What Are Your Compulsions?

, Psychologist, liyap.com 2.5K reads

Now that you have a completed list of your obsessions, it’s time to take another step towards a better understanding of your OCD. As you already know, compulsions represent actions or rituals that a person struggling with OCD engages in, as a way to reduce the anxiety caused by his/her obsessive thoughts or images.

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Below, you’ll find a list of the most common compulsions that people with OCD may often engage in. Note that some of these behaviors may also be found in people who do not struggle with OCD. The difference comes from those behaviors being compulsive in OCD individuals – you’d like to stop engaging in them, but you are not able to.

Keep in mind that a behavior can be called compulsive only when it’s done in an excessive manner and with the sole purpose of eliminating anxiety. For instance, washing your hands after going to the bathroom is not considered a compulsive behavior, but disinfecting your hands each time you touch something in public use, such as a door or a banknote, would be considered compulsive. If you are unsure whether a behavior is compulsive, consider this – do most people you know engage in it as well? If not, then it might be a compulsion.

Feel free to add to the list any compulsions you believe you engage in, but are not included here.

COMPULSION

YES

NO

Handwashing or showering (multiple times a day)

 

 

Cleaning, scrubbing, disinfecting, rinsing, etc.

 

 

Wearing gloves, masks and other protective gear (except when you’re working in hazardous environments)

 

 

Keeping things labeled, coded and in perfect order

 

 

Collecting various items (magazines, newspapers, napkins, etc.)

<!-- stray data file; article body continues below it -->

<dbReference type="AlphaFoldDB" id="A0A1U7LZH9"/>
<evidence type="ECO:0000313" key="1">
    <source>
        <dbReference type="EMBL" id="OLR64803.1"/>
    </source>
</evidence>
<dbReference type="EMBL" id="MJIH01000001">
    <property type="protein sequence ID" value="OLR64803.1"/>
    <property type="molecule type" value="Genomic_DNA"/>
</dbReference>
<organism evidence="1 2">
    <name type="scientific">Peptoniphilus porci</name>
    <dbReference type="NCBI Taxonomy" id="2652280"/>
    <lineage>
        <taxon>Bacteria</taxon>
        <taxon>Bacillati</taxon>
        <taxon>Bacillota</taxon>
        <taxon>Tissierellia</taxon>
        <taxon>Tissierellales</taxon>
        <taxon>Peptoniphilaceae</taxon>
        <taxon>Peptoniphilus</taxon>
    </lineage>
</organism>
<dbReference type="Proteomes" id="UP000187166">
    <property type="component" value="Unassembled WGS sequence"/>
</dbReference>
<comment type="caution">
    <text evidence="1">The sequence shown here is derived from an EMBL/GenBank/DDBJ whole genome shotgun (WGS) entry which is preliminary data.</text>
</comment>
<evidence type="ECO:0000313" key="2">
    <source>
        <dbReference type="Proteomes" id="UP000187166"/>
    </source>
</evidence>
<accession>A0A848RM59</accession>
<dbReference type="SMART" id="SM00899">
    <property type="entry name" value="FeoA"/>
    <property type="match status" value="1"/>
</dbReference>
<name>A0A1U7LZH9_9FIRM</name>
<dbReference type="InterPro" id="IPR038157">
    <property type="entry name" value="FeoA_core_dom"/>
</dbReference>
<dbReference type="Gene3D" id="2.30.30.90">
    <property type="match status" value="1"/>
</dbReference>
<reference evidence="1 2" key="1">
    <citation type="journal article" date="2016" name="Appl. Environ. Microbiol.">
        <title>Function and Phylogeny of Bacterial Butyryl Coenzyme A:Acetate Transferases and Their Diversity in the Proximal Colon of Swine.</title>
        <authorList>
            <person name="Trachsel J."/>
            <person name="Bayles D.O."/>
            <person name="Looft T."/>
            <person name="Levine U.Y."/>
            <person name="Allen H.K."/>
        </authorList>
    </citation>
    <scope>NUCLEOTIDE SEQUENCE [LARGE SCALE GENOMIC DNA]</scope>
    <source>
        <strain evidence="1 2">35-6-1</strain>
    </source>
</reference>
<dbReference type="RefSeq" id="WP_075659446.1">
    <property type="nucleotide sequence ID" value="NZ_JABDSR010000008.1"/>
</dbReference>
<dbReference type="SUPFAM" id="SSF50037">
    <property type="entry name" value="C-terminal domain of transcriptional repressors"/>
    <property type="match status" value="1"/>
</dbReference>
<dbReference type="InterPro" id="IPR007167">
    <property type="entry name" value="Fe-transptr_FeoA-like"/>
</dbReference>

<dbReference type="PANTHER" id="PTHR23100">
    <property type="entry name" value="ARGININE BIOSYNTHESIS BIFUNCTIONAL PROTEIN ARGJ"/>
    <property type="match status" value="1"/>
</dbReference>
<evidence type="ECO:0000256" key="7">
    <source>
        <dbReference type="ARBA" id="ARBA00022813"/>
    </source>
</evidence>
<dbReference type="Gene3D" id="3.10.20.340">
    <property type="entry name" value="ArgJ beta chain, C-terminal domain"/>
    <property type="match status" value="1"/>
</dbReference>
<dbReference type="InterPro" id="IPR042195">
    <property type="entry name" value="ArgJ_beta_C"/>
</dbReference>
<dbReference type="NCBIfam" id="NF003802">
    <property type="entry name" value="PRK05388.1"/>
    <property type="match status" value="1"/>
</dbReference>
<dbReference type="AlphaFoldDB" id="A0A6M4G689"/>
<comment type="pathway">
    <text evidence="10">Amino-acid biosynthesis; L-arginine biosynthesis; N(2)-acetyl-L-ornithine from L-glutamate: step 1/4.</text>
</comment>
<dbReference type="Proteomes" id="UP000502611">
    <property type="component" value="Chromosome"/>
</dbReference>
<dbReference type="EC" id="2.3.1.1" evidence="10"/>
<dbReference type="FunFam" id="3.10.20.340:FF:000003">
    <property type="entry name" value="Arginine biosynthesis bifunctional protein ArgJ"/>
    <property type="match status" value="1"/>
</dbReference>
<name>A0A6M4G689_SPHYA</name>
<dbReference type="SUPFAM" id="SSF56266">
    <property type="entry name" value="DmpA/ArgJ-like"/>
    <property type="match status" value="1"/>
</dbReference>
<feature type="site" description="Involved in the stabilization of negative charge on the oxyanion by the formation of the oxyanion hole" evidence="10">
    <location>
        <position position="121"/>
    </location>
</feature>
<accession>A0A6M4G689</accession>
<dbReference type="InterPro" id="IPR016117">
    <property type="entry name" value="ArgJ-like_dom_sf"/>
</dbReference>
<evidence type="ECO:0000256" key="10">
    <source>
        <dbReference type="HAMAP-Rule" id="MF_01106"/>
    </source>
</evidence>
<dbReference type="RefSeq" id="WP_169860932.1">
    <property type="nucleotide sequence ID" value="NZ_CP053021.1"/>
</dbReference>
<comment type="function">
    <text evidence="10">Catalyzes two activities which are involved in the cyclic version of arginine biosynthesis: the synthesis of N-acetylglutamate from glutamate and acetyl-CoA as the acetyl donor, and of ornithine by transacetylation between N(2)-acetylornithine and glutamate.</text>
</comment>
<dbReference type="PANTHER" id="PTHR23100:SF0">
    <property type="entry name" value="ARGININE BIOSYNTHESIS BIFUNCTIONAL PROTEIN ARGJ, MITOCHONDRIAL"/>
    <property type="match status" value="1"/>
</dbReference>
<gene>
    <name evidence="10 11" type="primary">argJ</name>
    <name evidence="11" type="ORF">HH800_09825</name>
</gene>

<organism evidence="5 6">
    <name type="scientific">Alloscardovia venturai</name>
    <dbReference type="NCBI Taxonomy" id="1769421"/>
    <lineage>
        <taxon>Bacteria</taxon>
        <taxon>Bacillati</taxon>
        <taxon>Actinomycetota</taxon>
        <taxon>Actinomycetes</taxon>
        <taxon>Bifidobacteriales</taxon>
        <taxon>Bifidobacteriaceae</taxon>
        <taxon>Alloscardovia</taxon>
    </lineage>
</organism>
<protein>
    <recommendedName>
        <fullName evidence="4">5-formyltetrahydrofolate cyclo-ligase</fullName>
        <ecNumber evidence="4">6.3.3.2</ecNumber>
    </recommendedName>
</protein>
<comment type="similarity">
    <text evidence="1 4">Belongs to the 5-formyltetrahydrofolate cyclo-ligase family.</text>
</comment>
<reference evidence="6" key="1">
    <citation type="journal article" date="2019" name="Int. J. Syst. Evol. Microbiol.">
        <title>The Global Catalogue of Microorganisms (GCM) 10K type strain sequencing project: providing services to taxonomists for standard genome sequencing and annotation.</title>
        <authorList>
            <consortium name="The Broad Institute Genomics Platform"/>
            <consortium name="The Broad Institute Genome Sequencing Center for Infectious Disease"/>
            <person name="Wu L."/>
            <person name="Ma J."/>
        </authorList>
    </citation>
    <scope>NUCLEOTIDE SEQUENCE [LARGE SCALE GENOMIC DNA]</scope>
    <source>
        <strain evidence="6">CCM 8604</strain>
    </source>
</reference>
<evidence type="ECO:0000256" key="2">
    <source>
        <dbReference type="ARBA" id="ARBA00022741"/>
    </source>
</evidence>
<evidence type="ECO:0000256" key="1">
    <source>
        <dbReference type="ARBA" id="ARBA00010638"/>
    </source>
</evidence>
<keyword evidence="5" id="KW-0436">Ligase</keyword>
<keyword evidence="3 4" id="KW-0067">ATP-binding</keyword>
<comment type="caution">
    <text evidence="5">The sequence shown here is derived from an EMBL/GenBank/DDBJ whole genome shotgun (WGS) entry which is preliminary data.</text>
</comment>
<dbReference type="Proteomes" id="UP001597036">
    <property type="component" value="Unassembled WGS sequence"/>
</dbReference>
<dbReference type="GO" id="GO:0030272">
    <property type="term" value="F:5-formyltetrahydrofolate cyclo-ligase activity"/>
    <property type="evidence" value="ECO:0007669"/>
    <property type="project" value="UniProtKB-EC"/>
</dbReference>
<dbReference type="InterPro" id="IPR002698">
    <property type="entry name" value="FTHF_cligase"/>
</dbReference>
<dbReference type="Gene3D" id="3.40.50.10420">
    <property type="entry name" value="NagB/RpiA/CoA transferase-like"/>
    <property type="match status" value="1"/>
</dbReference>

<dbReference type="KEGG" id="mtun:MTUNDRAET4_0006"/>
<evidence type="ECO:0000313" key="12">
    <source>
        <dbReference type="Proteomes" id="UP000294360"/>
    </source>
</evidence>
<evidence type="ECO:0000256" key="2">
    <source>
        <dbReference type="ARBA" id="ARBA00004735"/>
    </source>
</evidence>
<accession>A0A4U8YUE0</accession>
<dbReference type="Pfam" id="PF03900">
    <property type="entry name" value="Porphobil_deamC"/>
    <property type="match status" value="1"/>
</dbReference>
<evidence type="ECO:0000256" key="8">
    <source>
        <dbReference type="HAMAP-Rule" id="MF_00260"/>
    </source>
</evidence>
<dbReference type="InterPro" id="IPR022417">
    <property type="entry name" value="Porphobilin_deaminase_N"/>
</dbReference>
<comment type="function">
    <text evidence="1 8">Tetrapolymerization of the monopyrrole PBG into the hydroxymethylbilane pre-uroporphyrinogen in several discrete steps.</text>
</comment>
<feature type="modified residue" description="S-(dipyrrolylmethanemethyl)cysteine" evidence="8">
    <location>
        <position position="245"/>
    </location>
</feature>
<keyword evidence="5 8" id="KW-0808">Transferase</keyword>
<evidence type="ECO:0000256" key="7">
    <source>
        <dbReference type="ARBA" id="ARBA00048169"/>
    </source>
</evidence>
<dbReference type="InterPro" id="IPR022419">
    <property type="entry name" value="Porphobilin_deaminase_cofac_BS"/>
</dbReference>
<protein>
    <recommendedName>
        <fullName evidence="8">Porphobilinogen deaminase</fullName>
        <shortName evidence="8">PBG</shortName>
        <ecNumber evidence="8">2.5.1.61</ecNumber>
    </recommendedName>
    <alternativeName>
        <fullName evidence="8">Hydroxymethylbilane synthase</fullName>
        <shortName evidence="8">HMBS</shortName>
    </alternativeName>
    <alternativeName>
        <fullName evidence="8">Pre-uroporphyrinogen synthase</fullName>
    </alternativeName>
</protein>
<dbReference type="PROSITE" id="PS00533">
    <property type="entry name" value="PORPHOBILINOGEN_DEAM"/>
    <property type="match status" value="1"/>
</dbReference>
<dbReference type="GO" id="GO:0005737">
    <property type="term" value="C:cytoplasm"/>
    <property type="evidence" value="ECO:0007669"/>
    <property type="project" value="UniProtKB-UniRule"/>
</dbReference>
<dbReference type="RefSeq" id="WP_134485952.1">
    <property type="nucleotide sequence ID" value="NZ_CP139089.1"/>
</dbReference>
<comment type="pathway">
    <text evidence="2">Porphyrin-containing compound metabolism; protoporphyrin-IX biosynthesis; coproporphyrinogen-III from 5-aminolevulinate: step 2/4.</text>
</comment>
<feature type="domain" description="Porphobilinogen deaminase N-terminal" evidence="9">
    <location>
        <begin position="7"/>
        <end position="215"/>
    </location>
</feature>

Arranging objects in a certain manner

 

 

Tapping or touching things for an exact period or a certain number of times

 

 

Eating, drinking, reading, driving, writing, sleeping, walking, etc. in a certain way (with no exceptions)

 

 

Dressing in a certain order or manner, every time

 

 

Checking electrical appliances, stoves, locks, doors, windows, etc. a certain number of times

 

 

Making sure you didn’t hurt yourself or others, by mistake or intentionally

 

 

Rewriting, rereading or retracing the steps of a certain action, to make sure you didn’t forget anything

 

 

Having to categorize or delete an e-mail, immediately after you’ve read it

 

 

Checking for mistakes, errors, imperfections, etc.

 

 

Praying after each mistake, fault, sin or omission

 

 

Self-inflicted punishment

 

 

Having to recite a prayer or a mantra a certain number of times

 

 

Repeating certain words, out loud or quietly

 

 

Making lists for everything

 

 

Refusing to get rid of useless items or delete files from your computer

 

 

Keeping old notebooks, records, flyers, brochures, etc.

 

 

“Adopting” every animal you find on the street

 

 

Avoiding certain places, objects or people

 

 

Taking excessive and unnecessary medical tests and treatments

 

 

Having to use a product/item for a strict period of time (even though the product/item is still usable)

 

 

Mental rituals (mentally repeating a certain phrase, counting to a certain number, etc.)

 

 

Seeking reassurance about your sexuality

 

 

Avoiding relationships

 

 

Other compulsions/rituals

 

 

It’s important not to lose this list because you’ll need it for the rest of the course. If you think that you might misplace it, save it to a memorable directory on your computer and phone, or print a few copies.

Full reference: 

(Mar 8, 2016). What Are Your Compulsions?. Retrieved Dec 14, 2018 from Explorable.com: https://explorable.com/e/what-are-your-compulsions

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